‘Is it because of my color?’ Mo Farah’s victim act is wearing thin over links to disgraced coach Salazar
Mo Farah’s latest attempts at damage limitation over his links to shamed former coach Alberto Salazar have again involved playing the victim card, and it’s all getting very tiresome.
Farah has been forced on the defensive after it emerged that the British four-time Olympic champion issued denials to US Anti-Doping Agency (USADA) officials over an injection of L-carnitine before the London Marathon in 2014, only to then change his story and admit he had been given the substance.
The story has renewed the scrutiny over Farah’s links to disgraced former coach Salazar, who was handed a four-year ban in 2019 over doping violations.
Farah trained with Salazar between 2011 and 2017, remaining loyal to the American even after accusations of wrongdoing were initially leveled against him in 2015.Also on rt.com Mo Farah’s reputation is unravelling, so let’s stop tiptoeing around and hear the full story of his ties with disgraced Salazar
The latest setback to Farah’s reputation came when a BBC Panorama documentary revealed that the distance runner, who also has six world titles to his name, told USADA officials investigating Salazar in 2015 that he had not been given an injection of L-carnitine, a performance-enhancing substance which is legal in small doses, on Salazar's orders ahead of the London Marathon in the previous year.
On immediately consulting with an official from UK Athletics, Farah then admitted to investigators that he had been given L-carnitine, claiming it had simply slipped his mind.
To add further confusion to the case, UK Athletics’ chief medical officer at the time failed to note the injection in official records, asserting we should take his word for it that the dose was within legal limits.
Amid all this scandal Farah has gone on a PR charm offensive, the latest act of which involved speaking to UK newspaper the Sunday Mirror from his training camp in Ethiopia.
But as in previous cases, Farah’s protestations of complete innocence have involved portraying himself as the main victim, when what we really need are more answers from a man given a knighthood in 2017 for his track achievements.
“It’s not fair on my kids and my family. It’s just not right. It’s depressing. Mentally and physically it’s had an effect on me,” Farah told the Mirror.
“It has made me question if I’m a bad person. Is it against me? Is it because of my color? It makes you question everything and that’s annoying and damaging.”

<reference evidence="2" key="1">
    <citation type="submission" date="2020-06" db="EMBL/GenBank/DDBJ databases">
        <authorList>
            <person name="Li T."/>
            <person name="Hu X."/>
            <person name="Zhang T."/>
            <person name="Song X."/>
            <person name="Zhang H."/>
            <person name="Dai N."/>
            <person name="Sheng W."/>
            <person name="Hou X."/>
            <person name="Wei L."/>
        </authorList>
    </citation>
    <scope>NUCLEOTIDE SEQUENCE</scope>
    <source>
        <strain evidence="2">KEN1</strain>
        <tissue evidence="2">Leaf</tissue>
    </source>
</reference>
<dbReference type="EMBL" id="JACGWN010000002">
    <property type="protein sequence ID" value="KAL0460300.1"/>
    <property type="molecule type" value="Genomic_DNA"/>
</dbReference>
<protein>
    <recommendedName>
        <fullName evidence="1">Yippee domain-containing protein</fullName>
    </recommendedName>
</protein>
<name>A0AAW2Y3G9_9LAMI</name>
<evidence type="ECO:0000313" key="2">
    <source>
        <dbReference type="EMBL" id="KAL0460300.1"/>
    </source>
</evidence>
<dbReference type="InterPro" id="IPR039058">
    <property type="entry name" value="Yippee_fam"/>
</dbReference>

The racism card is one Farah played with journalists back in October of 2019, soon after Salazar was banned for four years along with a consultant doctor for administering a banned intravenous infusion, trafficking testosterone, and tampering with the doping control process.
Farah was not named by USADA in the case against Salazar, and has insisted he knew nothing of any shady goings-on at the now defunct Nike Oregon Project headed by the coach.
“I don’t want people to feel sorry for me, but I’ve always done the right thing,” Farah, 36, told the Mirror.
“I was 100 per cent convinced I hadn’t taken it (L-carnitine before the London Marathon). In my mind I hadn’t taken anything else apart from magnesium. I put magnesium on the doping control form.
“I can sleep at night knowing I’ve done nothing wrong.”
But based on Farah’s latest sob story, people feeling sorry for him appears to be exactly what he is striving for.
He has claimed he is willing to cooperate with any additional investigations into his links with Salazar, all the while bemoaning the “unfair” treatment of his “private information” being reported in the press.
“It’s not fair USADA are giving my private information out. How does my stuff get leaked? It’s not fair, it’s like it’s one rule for one and another rule forothers.”
That smacks of a man confused as to why people would be interested in finding out the full facts of how a national hero emerged under the stewardship of a coach now serving a four-year doping ban.
Indeed, it also contradicts Farah's frequent claims that he "totally understands" why there are questions about his ties to Salazar.
"Sadly he crossed the line in what he was doing. I’m not responsible for him or his actions. Am I human? Yes. Do I make mistakes? Yes. But every one of us do. At the end of the day it’s a legal supplement and everything I ever did went through UK Athletics to check it was OK,” Farah has pleaded.
We are all human, yes, but we are not all decorated Olympians with links to a now-disgraced former coach banned for doping violations.
“Panorama only tells half the story. They make out like I’m hiding something, but I’ve nothing to hide," Farah continued in his PR push.
"I’ve been tested 100 times and I’m more than happy to go back through my tests. I will overcome this, continue to go out there and make people proud. I love what I do and no one can take that away.”
But if only half the story has been told, surely it’s on Farah to ensure we hear the full version, or else the questions and doubts will only escalate.
By Liam Tyler